Eid has no fixed date, given that the month of Ramadan is aligned with the lunar calendar. Therefore, these requests may be made at short notice.

Employers are encouraged to be flexible with their annual leave requests from Muslim staff around this time and exercise sensitivity when considering them.

The last ten days of Ramadan are considered especially holy, so that employers may receive an influx of requests for annual leave during this period.

Employers should therefore be prepared and organised, keeping an eye on workload, arranging cover and being as accommodating as possible.

While there is no automatic right to time off for religious reasons, employers should be sensitive to the needs of employees observing Ramadan.

It is particularly important for employers to avoid discriminatory practices when dealing with competing requests for annual leave or requests relating to a worker's religion or belief, which are protected under the Equality Act 2010.

To reduce the risk of discrimination, employers should take a consistent approach to requests and not arbitrarily refuse them without a legitimate business reason.

A full explanation for the refusal to grant an annual leave request should always be given in a considerate way.

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Be flexible with annual leave requests

Communicate with employees

Employers are encouraged to stay connected with those fasting, checking in with a call or message to see how they are.

Employers should hold and encourage respectful and supportive conversations and avoid asking direct questions that require employees to discuss their personal approach to Ramadan, which sensitive factors, such as health, could influence.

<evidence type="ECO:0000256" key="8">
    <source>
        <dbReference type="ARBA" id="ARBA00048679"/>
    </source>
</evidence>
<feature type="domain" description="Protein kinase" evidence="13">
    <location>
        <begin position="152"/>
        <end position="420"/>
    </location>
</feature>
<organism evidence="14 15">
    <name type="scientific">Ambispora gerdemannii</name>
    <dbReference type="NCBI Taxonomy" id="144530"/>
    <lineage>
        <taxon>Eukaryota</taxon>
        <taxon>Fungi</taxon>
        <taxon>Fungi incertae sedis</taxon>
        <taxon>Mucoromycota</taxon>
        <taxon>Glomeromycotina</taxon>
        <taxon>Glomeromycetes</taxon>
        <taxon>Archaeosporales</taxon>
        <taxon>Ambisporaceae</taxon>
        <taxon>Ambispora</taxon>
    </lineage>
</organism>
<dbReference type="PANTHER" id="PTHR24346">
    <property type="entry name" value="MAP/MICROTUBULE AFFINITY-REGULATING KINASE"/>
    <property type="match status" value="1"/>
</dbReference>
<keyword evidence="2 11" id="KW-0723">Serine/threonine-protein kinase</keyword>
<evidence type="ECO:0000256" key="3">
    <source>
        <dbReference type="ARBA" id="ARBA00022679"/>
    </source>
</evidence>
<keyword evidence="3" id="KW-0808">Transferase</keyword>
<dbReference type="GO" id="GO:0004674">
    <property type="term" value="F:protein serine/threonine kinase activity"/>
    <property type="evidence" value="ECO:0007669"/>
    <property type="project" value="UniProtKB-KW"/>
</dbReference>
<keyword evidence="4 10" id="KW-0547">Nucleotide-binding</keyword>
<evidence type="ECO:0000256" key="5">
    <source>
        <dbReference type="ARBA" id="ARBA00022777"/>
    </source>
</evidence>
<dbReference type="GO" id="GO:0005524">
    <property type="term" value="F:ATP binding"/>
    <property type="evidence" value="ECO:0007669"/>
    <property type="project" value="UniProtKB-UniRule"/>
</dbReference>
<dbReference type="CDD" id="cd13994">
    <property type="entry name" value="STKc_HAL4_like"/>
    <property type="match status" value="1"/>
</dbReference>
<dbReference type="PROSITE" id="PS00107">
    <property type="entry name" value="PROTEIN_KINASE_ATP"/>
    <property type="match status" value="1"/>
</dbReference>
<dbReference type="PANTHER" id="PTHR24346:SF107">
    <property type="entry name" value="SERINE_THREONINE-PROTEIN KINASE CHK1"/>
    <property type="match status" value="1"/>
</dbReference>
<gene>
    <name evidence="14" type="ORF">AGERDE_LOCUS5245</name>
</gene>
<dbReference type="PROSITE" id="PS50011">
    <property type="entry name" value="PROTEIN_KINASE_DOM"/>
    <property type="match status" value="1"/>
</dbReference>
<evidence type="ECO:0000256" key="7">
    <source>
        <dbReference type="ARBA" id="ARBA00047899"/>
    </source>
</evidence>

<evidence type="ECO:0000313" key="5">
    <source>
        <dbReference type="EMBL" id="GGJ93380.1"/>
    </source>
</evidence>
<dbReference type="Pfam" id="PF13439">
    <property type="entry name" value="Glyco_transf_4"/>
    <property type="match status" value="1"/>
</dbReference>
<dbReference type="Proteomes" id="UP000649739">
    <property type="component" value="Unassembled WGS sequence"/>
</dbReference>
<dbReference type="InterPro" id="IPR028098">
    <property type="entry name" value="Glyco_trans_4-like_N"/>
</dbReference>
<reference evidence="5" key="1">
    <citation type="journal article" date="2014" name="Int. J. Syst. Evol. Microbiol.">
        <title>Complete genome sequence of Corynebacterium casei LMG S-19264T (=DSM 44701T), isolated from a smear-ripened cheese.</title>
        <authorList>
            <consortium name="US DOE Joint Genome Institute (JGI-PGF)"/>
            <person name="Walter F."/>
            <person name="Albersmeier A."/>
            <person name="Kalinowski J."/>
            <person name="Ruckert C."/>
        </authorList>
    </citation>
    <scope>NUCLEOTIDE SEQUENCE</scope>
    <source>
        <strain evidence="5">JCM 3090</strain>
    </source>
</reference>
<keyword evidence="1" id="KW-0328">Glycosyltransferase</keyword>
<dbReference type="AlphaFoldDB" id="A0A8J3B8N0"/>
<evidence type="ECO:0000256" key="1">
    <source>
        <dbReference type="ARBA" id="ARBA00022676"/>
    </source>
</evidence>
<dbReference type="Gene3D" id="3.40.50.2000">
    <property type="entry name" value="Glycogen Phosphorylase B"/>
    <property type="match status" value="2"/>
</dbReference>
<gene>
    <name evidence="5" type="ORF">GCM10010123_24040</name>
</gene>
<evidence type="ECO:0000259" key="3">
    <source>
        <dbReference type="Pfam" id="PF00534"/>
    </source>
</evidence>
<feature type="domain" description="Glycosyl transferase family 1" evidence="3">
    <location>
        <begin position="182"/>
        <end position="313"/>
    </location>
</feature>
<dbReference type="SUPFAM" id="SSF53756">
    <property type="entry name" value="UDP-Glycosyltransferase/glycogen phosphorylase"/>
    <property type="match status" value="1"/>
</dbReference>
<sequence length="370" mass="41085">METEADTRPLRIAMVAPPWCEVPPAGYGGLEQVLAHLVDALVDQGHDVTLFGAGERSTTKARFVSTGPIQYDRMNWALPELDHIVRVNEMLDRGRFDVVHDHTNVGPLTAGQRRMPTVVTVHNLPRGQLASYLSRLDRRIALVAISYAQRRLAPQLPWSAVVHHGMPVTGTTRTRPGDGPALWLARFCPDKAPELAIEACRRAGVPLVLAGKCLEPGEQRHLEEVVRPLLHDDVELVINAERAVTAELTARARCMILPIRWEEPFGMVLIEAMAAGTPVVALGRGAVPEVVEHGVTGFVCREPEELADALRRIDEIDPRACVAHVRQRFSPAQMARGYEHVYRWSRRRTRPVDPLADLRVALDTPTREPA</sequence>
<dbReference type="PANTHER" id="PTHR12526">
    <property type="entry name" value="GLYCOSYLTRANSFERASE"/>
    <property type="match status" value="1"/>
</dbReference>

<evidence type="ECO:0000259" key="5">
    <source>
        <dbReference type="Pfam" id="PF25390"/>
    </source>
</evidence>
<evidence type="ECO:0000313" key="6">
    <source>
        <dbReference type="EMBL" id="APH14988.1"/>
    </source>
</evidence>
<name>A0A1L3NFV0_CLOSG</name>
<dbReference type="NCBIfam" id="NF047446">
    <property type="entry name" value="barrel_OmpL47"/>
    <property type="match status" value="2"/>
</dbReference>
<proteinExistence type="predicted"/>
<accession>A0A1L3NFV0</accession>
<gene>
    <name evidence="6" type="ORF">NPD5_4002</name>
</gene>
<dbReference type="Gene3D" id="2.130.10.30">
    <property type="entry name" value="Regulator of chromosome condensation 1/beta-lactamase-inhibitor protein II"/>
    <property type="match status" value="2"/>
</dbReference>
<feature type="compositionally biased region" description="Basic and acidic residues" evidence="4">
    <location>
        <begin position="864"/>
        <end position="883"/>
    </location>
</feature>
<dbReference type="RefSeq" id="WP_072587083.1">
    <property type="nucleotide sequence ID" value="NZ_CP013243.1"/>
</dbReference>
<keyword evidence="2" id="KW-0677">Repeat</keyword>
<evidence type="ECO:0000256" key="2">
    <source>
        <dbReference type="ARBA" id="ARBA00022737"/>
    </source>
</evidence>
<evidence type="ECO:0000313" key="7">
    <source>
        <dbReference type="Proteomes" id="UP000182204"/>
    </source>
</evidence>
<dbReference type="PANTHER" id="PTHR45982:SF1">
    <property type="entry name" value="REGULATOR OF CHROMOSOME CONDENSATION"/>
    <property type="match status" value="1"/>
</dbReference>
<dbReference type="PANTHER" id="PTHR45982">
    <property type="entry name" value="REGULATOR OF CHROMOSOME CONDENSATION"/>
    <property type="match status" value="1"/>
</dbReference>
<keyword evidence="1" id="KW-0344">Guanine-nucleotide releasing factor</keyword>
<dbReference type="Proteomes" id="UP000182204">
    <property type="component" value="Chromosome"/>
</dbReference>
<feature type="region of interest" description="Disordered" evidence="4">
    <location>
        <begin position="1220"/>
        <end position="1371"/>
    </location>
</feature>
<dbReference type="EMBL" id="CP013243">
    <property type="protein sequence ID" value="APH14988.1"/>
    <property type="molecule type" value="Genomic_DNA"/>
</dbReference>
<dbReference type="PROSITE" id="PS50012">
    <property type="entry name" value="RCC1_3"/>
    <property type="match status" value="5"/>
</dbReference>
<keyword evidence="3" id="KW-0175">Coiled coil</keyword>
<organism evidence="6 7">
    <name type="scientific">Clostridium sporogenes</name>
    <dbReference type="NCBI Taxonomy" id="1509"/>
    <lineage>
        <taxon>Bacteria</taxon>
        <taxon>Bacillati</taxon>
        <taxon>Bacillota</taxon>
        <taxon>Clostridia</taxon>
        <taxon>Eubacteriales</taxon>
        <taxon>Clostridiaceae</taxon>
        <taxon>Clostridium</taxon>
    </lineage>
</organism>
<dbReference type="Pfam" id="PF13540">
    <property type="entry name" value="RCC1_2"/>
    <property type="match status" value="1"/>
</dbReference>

Employers and colleagues should not pry as some might consider their religious beliefs to be a private matter that they are uncomfortable discussing.

Instead, employees should be encouraged to be open about their religious observance, and they should be invited to let their employer know if there is anything that can be done to help them feel more supported or accommodated during this period.

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Communicate with employees

Identify and offer a prayer space

A great deal of importance is placed on reflection and prayer during Ramadan.

Employers may decide to offer a dedicated multi-faith area where employees who are observing Ramadan can go and pray, free from disturbance.

If so, they should discuss with employees what facilities they need and identify an appropriate space.

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Identify and offer a prayer space

Raise awareness in the workplace

Employers must ensure that all their employees have an appreciation of what is involved for those observing Ramadan.

Employers could put a message on their intranet or employee notice boards about Ramadan and the fasting period.

Employers could also inform their workforce about how they support Muslim employees and how non-Muslim employees can support their observing colleagues.

Despite the above points all being useful measures, employers should also keep in mind that some employees participating in fasting may not want their role to be impacted, so they might not want the above adjustments.

Alternatively, other Muslim employees may not observe a fast for specific reasons, such as illness or pregnancy.

Myerson wishes all those who are observing Ramadan Mubarak.

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Raise awareness in the workplace